Catherine Ashcraft

 

Courses

Course List: 

Courses offered in the past four years.
indicates offered in the current term
indicates offered in the upcoming term[s]

ENVS 0211 - Conservation & Env Policy      

Topic determined by instructor - please refer to the section. AMR NOR SOC

Spring 2014

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ENVS 0500 - Independent Study      

Independent Study
In this course, students (non-seniors) carry out an independent research or creative project on a topic pertinent to the relationship between humans and the environment. The project, carried out under the supervision of a faculty member with related expertise who is appointed in or affiliated with the Environmental Studies Program, must involve a significant amount of independent research and analysis. The expectations and any associated final products will be defined in consultation with the faculty advisor. Students may enroll in ENVS 0500 no more than twice for a given project. (Approval only)

Spring 2014

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ENVS 0700 - Senior Independent Study      

Senior Independent Study
In this course, seniors complete an independent research or creative project on a topic pertinent to the relationship between humans and the environment. During the term prior to enrolling in ENVS 0700, a student must discuss and agree upon a project topic with a faculty advisor who is appointed in or affiliated with the Environmental Studies Program and submit a brief project proposal to the Director of Environmental Studies for Approval. The expectations and any associated final products will be defined in consultation with the faculty advisor. Students may enroll in ENVS 0700 as a one-term independent study OR up to twice as part of a multi-term project, including as a lead-up to ENVS 0701 (ES Senior Thesis). (Senior standing; Approval only)

Winter 2014, Spring 2014

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IPEC 0500 - Independent Project      

Independent Project
(Approval Required)

Winter 2014, Spring 2014, Fall 2014, Winter 2015, Spring 2015, Winter 2016, Winter 2017

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IPEC 0700 - Intl.Pol.&Economics SR. Thesis      

Senior Thesis
(Approval Required)

Winter 2014, Spring 2014

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PSCI 0390 / ENVS 0390 - Env Negotiation/Dispute Res      

Environmental Negotiation and Dispute Resolution
In this seminar, we will gain an understanding of environmental negotiation and dispute resolution as applied to public policy at both the domestic and international levels. We will consider the mutual gains approach to negotiation, facilitation, mediation, and dispute systems design. We will grapple with challenging features typical of environmental negotiations, such as the large number of stakeholders involved, scientific uncertainty, and value differences. We will undertake role-playing simulations. Throughout, we will think critically about the negotiating styles and assumptions employed by both seminar participants and those presented in course materials. (Junior or Senior standing; Sophomores by approval; ENVS 0211 or IGST 0101 or PSCI 0109). 3 hrs. sem. (International Relations and Foreign Policy)/ SOC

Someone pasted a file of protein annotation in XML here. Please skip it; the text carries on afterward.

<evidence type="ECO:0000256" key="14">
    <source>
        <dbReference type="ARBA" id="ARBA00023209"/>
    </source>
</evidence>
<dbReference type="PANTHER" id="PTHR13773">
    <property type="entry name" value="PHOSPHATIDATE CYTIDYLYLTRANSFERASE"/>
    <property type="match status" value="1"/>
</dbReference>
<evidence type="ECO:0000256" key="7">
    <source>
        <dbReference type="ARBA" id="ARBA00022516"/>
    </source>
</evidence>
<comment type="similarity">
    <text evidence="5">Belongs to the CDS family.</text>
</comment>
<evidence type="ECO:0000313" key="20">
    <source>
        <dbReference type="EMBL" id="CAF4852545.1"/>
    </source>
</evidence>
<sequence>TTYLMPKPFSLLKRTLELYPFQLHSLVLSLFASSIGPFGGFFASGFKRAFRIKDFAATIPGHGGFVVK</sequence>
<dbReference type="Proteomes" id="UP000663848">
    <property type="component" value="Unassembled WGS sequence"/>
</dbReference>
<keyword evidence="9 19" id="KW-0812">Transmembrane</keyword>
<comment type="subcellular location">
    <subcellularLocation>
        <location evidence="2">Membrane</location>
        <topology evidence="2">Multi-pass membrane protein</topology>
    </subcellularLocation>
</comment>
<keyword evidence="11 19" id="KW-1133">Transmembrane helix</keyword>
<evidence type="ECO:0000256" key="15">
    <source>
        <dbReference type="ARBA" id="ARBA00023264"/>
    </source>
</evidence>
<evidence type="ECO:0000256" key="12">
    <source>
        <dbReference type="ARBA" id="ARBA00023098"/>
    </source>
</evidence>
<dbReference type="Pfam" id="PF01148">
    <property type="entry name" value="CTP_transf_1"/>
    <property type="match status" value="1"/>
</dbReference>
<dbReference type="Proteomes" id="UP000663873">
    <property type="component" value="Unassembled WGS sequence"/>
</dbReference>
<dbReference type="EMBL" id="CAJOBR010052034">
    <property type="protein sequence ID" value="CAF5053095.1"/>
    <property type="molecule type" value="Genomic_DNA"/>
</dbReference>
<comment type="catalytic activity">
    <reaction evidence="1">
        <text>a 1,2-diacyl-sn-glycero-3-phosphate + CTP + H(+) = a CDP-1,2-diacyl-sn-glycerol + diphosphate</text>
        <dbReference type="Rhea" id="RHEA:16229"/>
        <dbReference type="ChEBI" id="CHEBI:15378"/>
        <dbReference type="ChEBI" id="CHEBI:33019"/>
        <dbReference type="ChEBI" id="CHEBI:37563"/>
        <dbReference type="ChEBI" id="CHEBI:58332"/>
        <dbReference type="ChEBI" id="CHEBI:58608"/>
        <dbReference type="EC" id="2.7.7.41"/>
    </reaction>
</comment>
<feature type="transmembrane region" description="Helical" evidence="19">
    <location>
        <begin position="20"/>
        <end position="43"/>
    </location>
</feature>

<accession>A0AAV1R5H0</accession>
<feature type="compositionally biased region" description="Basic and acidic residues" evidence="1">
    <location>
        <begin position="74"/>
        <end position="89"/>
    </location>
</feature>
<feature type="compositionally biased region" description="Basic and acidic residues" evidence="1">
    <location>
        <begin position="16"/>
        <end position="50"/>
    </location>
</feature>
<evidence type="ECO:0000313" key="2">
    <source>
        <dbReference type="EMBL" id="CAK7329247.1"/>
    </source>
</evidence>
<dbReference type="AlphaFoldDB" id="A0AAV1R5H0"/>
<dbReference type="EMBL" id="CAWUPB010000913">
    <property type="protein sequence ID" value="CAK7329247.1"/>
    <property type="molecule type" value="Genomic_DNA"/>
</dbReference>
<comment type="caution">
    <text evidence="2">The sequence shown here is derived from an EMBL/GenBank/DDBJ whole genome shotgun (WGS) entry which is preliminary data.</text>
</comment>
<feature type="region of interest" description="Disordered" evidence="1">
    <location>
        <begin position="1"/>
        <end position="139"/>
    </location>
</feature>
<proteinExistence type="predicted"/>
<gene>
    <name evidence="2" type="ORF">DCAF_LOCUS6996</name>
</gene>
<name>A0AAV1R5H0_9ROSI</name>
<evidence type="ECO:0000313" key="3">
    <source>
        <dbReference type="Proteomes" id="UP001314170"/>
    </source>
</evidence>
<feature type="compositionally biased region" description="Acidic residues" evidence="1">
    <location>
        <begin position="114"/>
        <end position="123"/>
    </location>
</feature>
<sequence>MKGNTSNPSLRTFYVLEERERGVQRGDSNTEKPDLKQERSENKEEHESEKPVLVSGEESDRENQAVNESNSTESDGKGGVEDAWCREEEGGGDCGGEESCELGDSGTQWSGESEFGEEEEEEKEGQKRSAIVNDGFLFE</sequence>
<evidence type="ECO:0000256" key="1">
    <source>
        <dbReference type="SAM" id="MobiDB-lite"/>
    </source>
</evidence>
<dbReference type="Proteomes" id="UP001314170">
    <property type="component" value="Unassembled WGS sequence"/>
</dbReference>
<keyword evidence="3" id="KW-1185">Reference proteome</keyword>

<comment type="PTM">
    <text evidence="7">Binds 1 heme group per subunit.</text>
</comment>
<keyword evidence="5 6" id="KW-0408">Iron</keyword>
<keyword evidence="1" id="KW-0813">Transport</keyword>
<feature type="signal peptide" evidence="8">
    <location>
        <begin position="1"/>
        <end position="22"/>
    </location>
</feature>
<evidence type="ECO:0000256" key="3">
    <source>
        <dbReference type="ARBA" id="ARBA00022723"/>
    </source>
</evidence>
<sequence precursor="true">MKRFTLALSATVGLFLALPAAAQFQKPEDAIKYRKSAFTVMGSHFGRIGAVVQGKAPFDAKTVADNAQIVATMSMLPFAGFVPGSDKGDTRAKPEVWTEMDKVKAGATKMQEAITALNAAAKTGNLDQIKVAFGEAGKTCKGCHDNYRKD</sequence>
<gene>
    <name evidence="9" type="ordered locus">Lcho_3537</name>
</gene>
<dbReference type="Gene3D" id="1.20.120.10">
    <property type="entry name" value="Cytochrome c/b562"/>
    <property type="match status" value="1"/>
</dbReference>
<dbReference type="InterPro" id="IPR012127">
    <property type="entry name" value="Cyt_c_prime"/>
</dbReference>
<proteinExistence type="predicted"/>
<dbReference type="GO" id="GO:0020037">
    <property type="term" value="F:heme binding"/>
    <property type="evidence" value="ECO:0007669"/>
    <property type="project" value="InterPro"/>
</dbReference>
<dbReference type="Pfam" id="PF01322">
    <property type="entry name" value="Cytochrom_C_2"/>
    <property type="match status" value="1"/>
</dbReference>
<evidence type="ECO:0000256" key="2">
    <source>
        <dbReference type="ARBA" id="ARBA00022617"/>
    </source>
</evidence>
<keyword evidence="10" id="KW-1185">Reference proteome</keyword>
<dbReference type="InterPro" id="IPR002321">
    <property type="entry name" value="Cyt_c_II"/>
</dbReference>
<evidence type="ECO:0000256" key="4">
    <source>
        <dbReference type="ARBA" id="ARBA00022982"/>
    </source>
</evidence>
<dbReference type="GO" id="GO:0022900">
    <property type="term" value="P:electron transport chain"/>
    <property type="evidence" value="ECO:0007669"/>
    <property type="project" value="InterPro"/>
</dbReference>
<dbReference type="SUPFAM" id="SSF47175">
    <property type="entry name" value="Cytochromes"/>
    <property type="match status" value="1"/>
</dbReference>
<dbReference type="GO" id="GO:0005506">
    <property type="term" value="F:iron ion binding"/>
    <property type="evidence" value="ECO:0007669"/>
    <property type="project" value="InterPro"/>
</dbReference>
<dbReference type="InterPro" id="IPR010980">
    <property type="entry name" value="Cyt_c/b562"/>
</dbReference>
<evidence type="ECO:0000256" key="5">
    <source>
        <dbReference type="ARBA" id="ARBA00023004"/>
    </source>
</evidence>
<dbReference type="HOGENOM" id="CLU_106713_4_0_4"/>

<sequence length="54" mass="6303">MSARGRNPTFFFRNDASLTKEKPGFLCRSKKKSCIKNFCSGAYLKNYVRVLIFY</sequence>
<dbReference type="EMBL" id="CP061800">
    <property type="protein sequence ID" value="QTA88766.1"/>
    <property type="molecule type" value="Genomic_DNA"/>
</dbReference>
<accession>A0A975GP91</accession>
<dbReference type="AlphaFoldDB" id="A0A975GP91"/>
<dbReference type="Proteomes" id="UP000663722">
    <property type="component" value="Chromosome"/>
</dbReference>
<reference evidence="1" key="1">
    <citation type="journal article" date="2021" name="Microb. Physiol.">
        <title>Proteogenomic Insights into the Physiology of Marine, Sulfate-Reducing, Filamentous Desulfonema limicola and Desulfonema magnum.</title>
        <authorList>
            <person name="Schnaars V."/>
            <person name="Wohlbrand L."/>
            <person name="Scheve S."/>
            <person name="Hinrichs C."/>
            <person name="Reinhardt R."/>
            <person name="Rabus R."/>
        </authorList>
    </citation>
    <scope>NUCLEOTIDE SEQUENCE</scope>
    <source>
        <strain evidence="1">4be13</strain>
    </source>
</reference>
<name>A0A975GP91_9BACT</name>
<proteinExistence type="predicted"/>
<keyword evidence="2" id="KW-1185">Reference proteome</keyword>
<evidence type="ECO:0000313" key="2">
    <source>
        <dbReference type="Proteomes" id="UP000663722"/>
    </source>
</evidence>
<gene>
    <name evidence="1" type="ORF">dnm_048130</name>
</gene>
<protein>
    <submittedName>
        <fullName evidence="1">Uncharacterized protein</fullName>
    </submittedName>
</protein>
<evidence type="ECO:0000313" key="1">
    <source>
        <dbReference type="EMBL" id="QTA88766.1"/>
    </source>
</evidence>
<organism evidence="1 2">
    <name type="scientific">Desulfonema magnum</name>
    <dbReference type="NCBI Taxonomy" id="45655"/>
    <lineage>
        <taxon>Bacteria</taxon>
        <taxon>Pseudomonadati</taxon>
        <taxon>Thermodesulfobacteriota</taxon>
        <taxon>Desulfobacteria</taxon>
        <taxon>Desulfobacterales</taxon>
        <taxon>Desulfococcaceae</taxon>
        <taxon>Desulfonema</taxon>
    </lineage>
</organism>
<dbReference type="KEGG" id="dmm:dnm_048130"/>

Spring 2014

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SENV 3410 - Sustainability Practicum      

In this course we will explore, through reading, discussion, and direct engagement, an issue associated with sustainability, such as energy, food production, land management, or environmental justice. Using a case study approach to analyzing existing sustainability initiatives, we will explore—and eventually practice—the process of advancing a project from inception to launch. This class will involve team-based research projects focused on identifying and analyzing solutions to real sustainability challenges confronted by government, business, or individuals. Much of your work in this course will take place within small (3-5 students) research teams. Credit: 1 Unit (3 semester-hours).

Required Text: Kahane, Adam. Solving Tough Problems, Berrett-Koehler Publishers, 2007

Summer 2014 Sch of Environment, School of Environment Vermont

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SENV 3451 - International Env Negotiation      

International Environmental Negotiation

This course will introduce students to the exciting world of negotiations that address environmental issues that cross international borders. Negotiated agreements are the primary approach to managing complex, transboundary environmental issues and are becoming increasingly important as countries, intergovernmental organizations and non-state actors engage with and craft policies to address issues as far-ranging as climate change, land use change, wildlife conservation, food insecurity, water management and marine pollution. There is still a lot of work to be done! Some of these negotiations are ongoing, while other treaties have been concluded and are being renegotiated. This course will integrate general concepts and cases related to negotiation and the crafting of international agreements with negotiation simulations designed to help students develop their own negotiating skills. Students will learn about addressing issues particular to environmental negotiations, such as scientific complexity and uncertainty, as well as issues common to all multiparty negotiations, including different sources of power and coalition dynamics.

Required Text:

Susskind, Lawrence E., Environmental Diplomacy: Negotiating More Effective Global Agreements, Oxford University Press, 1994.

Summer 2014 Sch of Environment, School of Environment Vermont

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Program in International Politics & Economics

Robert A. Jones '59 House
148 Hillcrest Road
Middlebury College
Middlebury, VT 05753